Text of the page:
WHEN TO DRINK: Drinking very nicely now. It's hard to predict an aging profile for a new wine, but its Rhone-like character and tannins suggest that it will cellar well for up to a decade, and also raises some concern that it might pass through a "shy" period for a couple of years before bottle age starts to show.

WEB LINK: here's a link to the winery Website:

FIND THIS WINE ONLINE: Check the winery Website under "Where to Buy" or look for Edmunds St. John wines on

California Wine Club

California Wine Club

California Wine Club E-mail Subscribers Know First!

Become a part of the growing number of wine enthusiasts who receive weekly E-mail offers from The California Wine Club. You'll be notified of wine sales, special offers, promotions and even hear about upcoming selections. Click here:
The California Wine Club
and start saving!

The California Wine Club is a monthly wine adventure that includes two bottles of award-winning wine, hand selected by club owners Bruce and Pam Boring. Just $32.95 per month plus shipping and includes an entertaining 8-page newsletter, Uncorked. Wines are 100 percent guaranteed, there are no joining fees and you can cancel anytime. Call 1-800-777-4443, mention that you saw it in The 30 Second Wine Advisor, and they'll give you the first month free!

An unforgettable Burgundy experience

Excitement is building around our place as springtime nears, and with it departure time for my third annual group tour in association with French Wine Explorers. You've seen me talking about this wine adventure - and encouraging you to consider joining me - for some months. We still have a few open seats in the tour as the final registration deadline approaches, so if you've been thinking about joining us but haven't quite made up your mind, I'd like to encourage you to give it a close look.

The combination of luxury accommodations, VIP-style visits to some of the region's most interesting producers and unforgettable gastronomic meals at Burgundy's world-class restaurants make the trip a real value on the basis of dollars alone. And based on my experiences working with French Wine Explorers on our previous trips to Bordeaux and the Rhone and Provence, there's more: These tours are never the stereotypical cold, formal guided groups of strangers piling on and off buses. French Wine Explorer tours invariably turn into memorable occasions in which participants quickly become an intimate group of wine-loving friends enjoying a truly unforgettable experience.

Burgundy is one of the most intriguing wine and gastronomic regions in the world, but with its rich and complex history and heritage, it may also be one of the most complicated. It is difficult to learn this great region and its wines without experienced guides and a thoughtful itinerary. Jean-Pierre and Lauriann have created a tour that will leave you with a level of understanding and expertise that you might not have thought possible ... and memories of times spent with good new wine friends to make it even better.

I do hope you'll join us, and I look forward to meeting you and getting to know you in May on the Cote d'Or and in Champagne. The six-day tour of Burgundy and Champagne runs from May 24-30. Feel free to write me at if you have questions; or get more information, and register, at French Wine Explorers,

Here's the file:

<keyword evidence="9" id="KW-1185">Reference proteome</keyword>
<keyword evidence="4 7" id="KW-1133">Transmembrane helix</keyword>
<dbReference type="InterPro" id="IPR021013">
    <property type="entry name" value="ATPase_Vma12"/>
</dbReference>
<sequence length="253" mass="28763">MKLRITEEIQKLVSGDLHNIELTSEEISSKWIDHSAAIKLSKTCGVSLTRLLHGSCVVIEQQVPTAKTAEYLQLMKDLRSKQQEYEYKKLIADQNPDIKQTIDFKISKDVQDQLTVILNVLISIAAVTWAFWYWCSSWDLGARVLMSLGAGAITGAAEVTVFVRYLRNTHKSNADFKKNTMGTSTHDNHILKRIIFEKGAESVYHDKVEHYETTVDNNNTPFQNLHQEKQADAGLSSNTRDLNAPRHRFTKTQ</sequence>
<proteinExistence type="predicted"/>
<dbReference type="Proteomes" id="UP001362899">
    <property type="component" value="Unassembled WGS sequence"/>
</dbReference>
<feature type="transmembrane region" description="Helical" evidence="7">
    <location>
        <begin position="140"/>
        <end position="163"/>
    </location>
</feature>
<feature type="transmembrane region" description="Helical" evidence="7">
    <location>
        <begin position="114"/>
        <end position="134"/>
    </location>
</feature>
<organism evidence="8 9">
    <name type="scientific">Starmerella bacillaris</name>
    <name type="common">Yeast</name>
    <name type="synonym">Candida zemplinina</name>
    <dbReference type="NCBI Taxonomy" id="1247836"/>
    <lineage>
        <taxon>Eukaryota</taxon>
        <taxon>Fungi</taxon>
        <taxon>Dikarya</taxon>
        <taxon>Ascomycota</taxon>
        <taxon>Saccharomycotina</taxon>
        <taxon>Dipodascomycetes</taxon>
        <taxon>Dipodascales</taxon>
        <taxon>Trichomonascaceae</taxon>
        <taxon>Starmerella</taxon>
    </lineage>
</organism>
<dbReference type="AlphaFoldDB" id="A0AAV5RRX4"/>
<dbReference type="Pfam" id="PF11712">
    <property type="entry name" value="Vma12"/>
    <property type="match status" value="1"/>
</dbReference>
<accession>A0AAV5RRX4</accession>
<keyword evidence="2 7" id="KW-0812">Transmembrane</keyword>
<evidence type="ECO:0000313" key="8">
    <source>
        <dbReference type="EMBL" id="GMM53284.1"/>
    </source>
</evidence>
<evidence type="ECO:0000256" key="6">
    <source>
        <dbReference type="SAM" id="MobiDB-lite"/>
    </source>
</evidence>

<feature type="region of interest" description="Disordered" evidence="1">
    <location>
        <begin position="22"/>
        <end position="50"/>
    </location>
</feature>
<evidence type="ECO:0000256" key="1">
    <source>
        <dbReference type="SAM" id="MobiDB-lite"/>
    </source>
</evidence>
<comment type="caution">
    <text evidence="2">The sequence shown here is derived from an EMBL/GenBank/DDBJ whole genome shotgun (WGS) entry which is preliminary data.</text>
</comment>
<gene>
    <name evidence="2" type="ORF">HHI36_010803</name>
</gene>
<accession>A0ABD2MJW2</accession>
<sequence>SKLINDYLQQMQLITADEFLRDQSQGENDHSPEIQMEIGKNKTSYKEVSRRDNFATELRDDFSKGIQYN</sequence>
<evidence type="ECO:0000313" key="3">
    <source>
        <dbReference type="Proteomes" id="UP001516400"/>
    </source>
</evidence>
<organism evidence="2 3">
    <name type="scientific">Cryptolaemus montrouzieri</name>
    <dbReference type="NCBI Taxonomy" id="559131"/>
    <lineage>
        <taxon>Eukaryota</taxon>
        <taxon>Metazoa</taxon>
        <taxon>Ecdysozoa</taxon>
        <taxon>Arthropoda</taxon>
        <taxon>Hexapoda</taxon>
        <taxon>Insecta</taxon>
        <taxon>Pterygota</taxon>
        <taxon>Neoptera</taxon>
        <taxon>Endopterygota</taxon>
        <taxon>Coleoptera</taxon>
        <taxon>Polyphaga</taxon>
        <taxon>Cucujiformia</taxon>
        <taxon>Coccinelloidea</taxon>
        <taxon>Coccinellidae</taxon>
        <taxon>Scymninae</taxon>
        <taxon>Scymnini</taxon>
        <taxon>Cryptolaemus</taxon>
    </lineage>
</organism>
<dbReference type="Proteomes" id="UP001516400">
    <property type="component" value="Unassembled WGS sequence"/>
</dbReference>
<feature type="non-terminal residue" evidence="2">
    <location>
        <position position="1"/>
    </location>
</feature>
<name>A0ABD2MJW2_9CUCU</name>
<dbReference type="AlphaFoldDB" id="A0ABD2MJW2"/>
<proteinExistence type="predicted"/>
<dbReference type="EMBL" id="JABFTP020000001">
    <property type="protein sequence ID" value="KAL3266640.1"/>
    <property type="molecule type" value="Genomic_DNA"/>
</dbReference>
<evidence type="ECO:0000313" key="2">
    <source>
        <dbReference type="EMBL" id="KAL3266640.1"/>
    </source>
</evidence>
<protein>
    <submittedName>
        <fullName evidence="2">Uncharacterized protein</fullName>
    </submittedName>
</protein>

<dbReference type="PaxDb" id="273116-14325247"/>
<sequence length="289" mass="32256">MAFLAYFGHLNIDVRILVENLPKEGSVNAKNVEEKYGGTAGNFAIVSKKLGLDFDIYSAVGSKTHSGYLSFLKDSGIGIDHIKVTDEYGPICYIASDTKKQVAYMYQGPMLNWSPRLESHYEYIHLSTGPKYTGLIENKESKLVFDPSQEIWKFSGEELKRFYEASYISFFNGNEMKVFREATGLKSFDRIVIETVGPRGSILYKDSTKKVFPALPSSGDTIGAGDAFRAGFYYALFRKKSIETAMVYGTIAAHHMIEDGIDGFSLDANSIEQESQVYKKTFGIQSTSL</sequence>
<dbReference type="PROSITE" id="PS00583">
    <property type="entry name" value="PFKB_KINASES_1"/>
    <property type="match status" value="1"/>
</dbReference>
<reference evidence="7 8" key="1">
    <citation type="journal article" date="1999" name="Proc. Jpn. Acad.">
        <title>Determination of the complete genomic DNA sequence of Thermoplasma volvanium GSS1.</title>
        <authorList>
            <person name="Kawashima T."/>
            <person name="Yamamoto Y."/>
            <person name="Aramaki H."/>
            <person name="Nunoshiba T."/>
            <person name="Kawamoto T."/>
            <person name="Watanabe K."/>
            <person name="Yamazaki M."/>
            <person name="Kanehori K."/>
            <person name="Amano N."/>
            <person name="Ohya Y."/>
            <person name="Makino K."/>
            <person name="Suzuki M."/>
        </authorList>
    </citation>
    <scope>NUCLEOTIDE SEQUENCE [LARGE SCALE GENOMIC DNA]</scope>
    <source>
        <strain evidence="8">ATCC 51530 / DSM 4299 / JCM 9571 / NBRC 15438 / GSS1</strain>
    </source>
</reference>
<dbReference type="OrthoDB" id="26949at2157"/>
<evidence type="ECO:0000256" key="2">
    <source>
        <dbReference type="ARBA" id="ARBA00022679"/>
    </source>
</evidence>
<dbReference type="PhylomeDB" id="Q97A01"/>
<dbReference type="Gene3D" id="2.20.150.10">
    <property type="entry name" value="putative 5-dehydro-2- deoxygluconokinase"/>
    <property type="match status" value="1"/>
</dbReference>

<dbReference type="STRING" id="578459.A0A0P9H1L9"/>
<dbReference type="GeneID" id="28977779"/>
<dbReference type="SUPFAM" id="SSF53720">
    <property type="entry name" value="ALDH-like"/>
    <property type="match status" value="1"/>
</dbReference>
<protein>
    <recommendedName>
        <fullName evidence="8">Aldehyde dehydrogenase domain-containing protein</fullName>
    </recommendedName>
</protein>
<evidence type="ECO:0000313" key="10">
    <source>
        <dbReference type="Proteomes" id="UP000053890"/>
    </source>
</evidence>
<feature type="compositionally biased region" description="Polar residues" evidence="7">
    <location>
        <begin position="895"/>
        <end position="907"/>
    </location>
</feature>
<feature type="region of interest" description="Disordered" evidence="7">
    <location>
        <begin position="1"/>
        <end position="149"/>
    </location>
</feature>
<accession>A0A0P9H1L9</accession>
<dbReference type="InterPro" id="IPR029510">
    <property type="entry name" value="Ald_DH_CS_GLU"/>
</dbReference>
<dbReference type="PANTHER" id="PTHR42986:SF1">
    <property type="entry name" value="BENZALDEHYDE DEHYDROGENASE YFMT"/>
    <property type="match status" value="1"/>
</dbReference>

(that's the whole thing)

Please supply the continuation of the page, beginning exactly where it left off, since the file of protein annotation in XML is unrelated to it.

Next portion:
Wine Advisor's Premium Edition

If you occasionally like to splurge for a special-occasion wine but don't like wasting your money on something that doesn't justify an upscale price, our new 30 Second Wine Advisor Premium Edition is just what you're looking for.

Our Premium Edition offers the same trustworthy advice that you've come to expect from us for wines of value, but it covers selected wines in the "next tier" - the $30 to $50 price range - where a poor buying decision can hurt more than just your pride.

For just $24 - less than a single bottle of special-occasion wine - you'll get 26 biweekly issues loaded with the consumer-oriented, plain-talk buying advice that you need to shop with confidence when you're spending a little more. Your subscription will pay for itself the first time you celebrate a special occasion with a wine that cost $30 - and tastes like you spent $60. For more details, and to subscribe, see

This week on

Here are links to some of our recently published articles and features that I hope you'll enjoy:

Schaefer on Wine: TAZ - Devil in the Details
As senior vice president of vineyard operations for Beringer Blass Wine Estates, Bob Steinhauer is one of the grand old men of California grape growing. His frenetic pace has earned him the sobriquet of the Tasmanian Devil, or TAZ for short, after the Looney Tunes cartoon character. His latest project, Fiddlestix Vineyard, is coming to fruition, Santa Barbara correspondent Dennis Schaefer reports ... and Beringer surprised Steinhauer by naming the new label, TAZ, after him. The (Tasmanian) devil is in the details ... and now the details are in the bottle: the result is delicious.

Wine Lovers' Discussion Group: Poll - Most interesting wine of the week?
In an attempt to get those of you who drink wine weekly or even daily but rarely post tasting notes talking about the wines you drink, we've put an easy question on our Wine Lovers' Discussion Group forum: What's the most intersting wine you've had in the last week? You're welcome to respond in detail, or post just a name and vintage if you feel the wine needs no further explanation.

Last Week's Wine Advisor Index

The Wine Advisor's daily edition is usually distributed on Mondays, Wednesdays and Fridays (and, for those who subscribe, the FoodLetter on Thursdays). Here's the index to last week's columns:

 Introducing Burgundy: Chambolle-Musigny (Feb. 13, 2004)

 La Sauvageonne is back (Feb. 11, 2004)

 CAN you imagine this? (Feb. 9, 2004)

 Complete 30 Second Wine Advisor archive:

 Wine Advisor FoodLetter: Simple soup (Feb. 12, 2004)

 Wine Advisor Foodletter archive:


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All the wine-tasting reports posted here are consumer-oriented. In order to maintain objectivity and avoid conflicts of interest, I purchase all the wines I rate at my own expense in retail stores and accept no samples, gifts or other gratuities from the wine industry.

Monday, Feb. 16, 2004
Copyright 2004 by Robin Garr. All rights reserved.